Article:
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I am thrilled to be here as the new director of Oregon State University’s Marine Mammal Institute. I have been here just a short time, since October 14th, but already two things are crystal clear: the talent here is deep; and the passion is palpable.
I come to MMI from NOAA, where I have been a marine ecologist for the past 30 years, and director of the Marine Mammal and Turtle Research Division in La Jolla, California, for the past 12. Prior to that, I was the chief scientist for NOAA Fisheries’ Eastern Tropical Pacific Dolphin and Ecosystem Assessment Surveys, which have provided the scientific basis for the “Dolphin Safe” label found on tuna cans in supermarkets all over this country. I have published over 100 papers on cetacean and seabird ecology; received research funding from the National Science Foundation, US Navy, Bureau of Ocean Energy Management, and the World Wildlife Fund; advised doctorate students and taught courses as a professor at the Scripps Institution of Oceanography; and I am a recipient of the Department of Commerce Bronze and Silver Medals. You can read more about my background in the OSU press release.
My introduction would not be complete without acknowledging Dr. Bruce Mate, who had the vision, talent, and dedication to build MMI from the beginning. His research, and the research conducted by Bruce, Scott, Leigh, Daniel, and many others he has brought into MMI, has had an impressive scientific footprint worldwide and has contributed significantly to our basic understanding of marine mammal biology and to better solutions for management and conservation. It would be difficult to overstate Bruce’s impact on marine mammal science, and I want to formally acknowledge his outstanding career. It is a privilege to join this group and to have Bruce remain with us as an Emeritus Professor for some time to come.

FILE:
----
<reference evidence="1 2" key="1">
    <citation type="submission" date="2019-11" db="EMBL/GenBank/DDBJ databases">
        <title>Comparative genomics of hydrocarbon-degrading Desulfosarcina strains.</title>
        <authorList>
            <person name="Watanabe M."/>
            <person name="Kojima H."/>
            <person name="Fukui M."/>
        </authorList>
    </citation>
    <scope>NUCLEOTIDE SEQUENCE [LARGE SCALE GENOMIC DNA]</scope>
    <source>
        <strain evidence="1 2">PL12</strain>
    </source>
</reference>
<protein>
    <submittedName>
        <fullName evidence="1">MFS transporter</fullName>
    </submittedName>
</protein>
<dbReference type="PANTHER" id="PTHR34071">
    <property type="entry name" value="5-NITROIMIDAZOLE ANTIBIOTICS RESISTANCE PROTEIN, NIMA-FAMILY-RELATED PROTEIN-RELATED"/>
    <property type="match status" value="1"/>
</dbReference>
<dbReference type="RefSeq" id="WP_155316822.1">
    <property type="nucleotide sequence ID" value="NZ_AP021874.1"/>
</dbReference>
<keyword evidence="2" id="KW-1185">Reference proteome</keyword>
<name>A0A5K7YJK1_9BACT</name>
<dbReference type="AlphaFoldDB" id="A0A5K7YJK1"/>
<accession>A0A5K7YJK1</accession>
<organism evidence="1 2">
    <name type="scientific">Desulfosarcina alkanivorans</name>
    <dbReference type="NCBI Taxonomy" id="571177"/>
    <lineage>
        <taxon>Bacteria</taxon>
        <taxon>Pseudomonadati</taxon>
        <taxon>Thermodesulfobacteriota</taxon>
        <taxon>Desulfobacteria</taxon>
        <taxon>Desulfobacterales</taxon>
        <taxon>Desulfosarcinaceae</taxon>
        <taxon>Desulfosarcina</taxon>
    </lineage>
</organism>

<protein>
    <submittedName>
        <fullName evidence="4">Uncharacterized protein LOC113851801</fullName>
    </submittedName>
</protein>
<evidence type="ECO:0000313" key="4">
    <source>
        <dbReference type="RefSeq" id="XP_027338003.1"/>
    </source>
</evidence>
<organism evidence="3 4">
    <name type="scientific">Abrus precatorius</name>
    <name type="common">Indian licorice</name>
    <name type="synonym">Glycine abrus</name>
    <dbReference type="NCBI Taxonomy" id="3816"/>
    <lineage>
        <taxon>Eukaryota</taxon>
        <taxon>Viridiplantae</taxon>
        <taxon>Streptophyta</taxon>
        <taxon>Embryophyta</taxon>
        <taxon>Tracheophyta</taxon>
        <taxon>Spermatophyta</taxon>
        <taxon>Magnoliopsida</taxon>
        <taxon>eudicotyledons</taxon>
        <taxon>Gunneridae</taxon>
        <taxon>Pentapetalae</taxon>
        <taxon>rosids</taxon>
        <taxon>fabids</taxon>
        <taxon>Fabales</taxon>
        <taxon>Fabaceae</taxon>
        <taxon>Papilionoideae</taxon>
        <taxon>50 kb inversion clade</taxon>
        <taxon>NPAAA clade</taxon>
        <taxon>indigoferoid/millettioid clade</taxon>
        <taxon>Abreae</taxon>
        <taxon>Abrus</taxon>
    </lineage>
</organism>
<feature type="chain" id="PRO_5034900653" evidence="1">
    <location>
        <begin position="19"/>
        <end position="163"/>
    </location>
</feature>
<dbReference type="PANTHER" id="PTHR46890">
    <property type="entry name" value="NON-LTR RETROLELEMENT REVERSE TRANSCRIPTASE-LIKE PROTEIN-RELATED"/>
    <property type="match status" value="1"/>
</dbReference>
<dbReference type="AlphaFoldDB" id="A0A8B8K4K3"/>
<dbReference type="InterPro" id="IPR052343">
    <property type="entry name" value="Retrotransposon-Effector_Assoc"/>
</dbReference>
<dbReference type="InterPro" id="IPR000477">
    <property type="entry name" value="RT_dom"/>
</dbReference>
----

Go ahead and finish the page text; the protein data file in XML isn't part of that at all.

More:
our annual newsletter.) The new Marine Studies Building here at the Hatfield Marine Science Center will soon be complete. It is an impressive feat of engineering and will bring MMI together in one beautiful space from our currently disparate locations. We will add two new professors to MMI over the next two years. And OSU’s Marine Studies Initiative is providing new opportunities to educate students and enhance our research and its impact. The need for research on marine mammals, particularly science-based solutions to management and conservation problems, has never been greater. MMI has always been known for its outstanding science. We are poised to become even stronger. Our future is bright.
Lisa T. Ballance, Ph.D.
Director, Marine Mammal Institute
Endowed Chair for Marine Mammal Research
Professor Department of Fisheries and Wildlife
Oregon State University, Hatfield Marine Science Center